M1 Project - Stage Design

  Les Dialogues des Carmélites Alexander Kenney  

Les Dialogues des Carmélites

I am pleased to be able to offer the topic “scenography” as M 1 module in the scope of drafting opportunities of the generalist job profile of the “architect” during the summer semester of 2017. The topic deals with the stage design of the opera “Dialogues des Carmélites”.

In how far stage design and architecture are both coined by the idea of the scenical is not only shown in the fact that many architects are and were also great stage designers: Karl Friedrich Schinkel, Hans Poelzig, Fritz Schumacher and many others. They represent the close bond of architecture and its ephemeral sister, the transitory art of stage design. For the architect Friedrich Schinkel, for example, stage design played a major role in all of his creative life.

In the present education of architects at university, the bond with technology usually prevails and the area of stage design is sadly underestimated and neglected, despite the affinity and expression shown by the cultural and stylistic transformations of the arts on stage and in architecture. The staged motif of the contemporary perception of architecture expresses its multifarious meaning in the term “performative architecture”.

Performative architecture, as a bridge to art, offers many ways of expression: film architecture, art in public places, fair and exhibition architecture, and in our focus: scenography as “stage design”.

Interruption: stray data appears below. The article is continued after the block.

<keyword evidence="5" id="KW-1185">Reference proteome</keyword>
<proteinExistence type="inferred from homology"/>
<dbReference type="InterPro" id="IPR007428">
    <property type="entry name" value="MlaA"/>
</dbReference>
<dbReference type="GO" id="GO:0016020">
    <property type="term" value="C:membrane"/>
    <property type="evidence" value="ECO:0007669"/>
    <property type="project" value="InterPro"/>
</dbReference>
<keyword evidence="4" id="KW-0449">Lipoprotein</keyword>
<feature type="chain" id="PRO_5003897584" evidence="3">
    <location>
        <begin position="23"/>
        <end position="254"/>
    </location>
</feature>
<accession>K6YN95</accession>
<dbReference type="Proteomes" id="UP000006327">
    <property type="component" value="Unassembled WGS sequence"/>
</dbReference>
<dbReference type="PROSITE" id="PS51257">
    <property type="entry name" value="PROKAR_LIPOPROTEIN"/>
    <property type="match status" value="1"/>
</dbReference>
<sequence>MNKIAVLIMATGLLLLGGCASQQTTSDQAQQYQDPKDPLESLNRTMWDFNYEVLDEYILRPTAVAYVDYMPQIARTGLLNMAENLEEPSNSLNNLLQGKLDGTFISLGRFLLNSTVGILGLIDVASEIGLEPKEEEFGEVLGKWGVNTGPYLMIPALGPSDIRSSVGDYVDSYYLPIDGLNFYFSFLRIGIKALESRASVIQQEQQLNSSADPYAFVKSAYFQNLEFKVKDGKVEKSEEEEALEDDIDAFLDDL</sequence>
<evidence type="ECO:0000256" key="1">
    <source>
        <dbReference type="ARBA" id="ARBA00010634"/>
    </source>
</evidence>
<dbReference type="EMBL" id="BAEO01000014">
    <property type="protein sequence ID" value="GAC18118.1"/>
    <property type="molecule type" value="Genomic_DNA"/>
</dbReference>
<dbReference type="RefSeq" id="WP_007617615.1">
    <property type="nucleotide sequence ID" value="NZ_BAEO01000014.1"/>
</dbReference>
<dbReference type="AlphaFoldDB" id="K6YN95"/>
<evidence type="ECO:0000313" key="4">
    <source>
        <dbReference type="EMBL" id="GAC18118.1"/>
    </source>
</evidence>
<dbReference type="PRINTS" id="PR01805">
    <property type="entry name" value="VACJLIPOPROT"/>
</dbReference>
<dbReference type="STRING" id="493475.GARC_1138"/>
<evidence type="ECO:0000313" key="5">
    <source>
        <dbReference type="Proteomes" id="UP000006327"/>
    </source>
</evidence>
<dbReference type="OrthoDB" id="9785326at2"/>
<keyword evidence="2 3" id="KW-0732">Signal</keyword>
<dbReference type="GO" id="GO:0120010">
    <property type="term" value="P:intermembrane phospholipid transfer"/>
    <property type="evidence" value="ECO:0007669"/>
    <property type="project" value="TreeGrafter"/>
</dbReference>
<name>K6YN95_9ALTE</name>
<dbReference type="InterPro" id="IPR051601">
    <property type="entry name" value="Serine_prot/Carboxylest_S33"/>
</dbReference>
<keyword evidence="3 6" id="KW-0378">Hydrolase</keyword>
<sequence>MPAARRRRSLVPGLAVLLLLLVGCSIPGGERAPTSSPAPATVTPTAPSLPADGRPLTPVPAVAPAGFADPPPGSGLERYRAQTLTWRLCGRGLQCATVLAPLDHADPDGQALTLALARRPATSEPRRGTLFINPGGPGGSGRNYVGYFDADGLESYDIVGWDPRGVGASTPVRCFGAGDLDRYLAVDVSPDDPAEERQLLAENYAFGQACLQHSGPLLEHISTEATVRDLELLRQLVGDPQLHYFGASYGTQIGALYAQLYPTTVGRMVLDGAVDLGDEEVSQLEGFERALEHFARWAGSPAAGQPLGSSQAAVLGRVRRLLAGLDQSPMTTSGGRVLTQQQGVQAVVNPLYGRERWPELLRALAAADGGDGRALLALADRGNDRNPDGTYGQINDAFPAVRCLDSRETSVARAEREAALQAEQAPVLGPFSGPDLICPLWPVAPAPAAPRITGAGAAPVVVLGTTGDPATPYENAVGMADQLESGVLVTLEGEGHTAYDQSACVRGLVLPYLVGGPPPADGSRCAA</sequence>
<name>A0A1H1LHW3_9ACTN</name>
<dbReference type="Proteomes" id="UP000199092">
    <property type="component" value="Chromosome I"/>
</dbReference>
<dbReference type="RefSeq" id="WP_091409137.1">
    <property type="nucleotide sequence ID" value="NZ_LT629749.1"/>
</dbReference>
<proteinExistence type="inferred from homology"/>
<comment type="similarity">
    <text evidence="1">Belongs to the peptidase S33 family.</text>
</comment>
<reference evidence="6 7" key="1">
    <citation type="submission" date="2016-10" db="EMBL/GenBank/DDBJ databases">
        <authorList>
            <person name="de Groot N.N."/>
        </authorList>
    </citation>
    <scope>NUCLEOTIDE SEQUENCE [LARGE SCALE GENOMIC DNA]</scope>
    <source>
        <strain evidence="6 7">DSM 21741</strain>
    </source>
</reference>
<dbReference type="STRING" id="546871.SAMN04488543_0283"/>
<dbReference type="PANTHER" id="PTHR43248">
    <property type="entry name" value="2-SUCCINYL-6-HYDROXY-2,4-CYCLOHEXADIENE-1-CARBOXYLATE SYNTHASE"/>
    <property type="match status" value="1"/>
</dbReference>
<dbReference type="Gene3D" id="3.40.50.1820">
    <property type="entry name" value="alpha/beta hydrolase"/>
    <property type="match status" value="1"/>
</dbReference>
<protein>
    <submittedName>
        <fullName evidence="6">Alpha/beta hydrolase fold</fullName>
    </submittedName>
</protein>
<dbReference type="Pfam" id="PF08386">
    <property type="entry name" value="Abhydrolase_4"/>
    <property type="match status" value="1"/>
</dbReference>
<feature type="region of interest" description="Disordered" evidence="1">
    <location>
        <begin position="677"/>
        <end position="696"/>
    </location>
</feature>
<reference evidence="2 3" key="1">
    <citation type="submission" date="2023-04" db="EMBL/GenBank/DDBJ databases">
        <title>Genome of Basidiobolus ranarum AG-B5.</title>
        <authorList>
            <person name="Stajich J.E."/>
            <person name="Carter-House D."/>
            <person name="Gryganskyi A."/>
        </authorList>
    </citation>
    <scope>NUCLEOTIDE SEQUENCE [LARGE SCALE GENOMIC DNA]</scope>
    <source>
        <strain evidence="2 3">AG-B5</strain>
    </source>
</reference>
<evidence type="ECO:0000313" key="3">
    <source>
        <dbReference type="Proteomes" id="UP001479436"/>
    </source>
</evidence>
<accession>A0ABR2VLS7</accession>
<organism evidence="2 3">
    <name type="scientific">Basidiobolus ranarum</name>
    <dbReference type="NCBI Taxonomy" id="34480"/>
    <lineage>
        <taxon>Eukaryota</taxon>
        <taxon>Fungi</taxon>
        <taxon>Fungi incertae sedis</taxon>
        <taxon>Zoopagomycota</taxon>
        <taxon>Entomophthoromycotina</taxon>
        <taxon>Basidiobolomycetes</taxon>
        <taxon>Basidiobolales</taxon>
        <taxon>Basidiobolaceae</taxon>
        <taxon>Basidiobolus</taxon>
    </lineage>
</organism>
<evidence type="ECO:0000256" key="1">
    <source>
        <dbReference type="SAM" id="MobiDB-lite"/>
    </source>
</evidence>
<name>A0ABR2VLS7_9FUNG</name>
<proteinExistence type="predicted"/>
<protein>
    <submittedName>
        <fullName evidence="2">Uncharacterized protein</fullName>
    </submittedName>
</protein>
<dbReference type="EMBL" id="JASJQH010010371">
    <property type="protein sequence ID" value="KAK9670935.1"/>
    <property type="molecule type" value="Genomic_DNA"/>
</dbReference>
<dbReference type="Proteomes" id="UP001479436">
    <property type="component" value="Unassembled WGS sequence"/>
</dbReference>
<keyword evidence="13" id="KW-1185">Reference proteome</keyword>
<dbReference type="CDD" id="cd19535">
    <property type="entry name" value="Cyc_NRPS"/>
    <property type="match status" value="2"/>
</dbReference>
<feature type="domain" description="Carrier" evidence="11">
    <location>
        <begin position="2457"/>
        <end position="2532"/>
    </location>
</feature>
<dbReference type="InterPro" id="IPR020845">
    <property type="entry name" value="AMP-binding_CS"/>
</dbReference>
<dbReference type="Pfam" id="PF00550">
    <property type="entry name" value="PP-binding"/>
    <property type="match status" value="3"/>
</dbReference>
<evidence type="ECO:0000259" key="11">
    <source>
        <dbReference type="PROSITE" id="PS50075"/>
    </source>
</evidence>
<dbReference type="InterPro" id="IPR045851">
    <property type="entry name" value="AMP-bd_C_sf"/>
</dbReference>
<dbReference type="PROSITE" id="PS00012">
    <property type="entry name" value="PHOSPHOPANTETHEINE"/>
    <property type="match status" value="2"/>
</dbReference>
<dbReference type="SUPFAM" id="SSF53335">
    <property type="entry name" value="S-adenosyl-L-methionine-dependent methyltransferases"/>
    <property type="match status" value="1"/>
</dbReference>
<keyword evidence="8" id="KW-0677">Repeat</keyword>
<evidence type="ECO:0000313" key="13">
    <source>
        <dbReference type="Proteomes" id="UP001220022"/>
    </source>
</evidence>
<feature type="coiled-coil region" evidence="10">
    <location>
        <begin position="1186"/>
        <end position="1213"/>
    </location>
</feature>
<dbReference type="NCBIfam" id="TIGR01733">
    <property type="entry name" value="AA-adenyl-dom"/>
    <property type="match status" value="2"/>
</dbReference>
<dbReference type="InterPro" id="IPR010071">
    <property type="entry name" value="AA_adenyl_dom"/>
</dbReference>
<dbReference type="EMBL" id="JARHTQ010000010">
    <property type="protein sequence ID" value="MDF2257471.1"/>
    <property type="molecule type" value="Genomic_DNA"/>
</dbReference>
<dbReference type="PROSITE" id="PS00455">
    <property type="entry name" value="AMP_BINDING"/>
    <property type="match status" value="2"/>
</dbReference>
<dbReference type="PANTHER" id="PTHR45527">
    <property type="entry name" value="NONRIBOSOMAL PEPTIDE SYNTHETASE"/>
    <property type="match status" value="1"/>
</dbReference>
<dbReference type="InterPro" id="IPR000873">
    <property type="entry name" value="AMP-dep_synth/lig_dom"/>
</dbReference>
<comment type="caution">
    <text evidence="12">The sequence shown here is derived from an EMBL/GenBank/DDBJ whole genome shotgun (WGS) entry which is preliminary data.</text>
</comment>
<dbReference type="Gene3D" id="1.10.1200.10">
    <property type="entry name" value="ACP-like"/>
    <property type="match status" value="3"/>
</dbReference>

In stage design, many artistic disciplines meet to a collective creation: music, literature, acting, painting, dancing and architecture. Scenography is one of the formative and visible elements. In this sense, the director’s expression that the stage design is the design or impression the viewer “takes home” is easily comprehensible.

The opera “Dialogues des Carmélites” poses a great creative challenge. The concrete, yet fictional venue is the Aachen theater. This favorable circumstance helps you to collaboration and you will meet the dramaturge Lukas Popovic. Moreover, the equipment manager of Aachen theater, Detlev Beaujean, will tell you about his work as stage designer and will guide you through the workshops of Aachen theater. On top of that, the musical-dramaturge Christoph Lang will give a presentation on the musical requirements of the opera.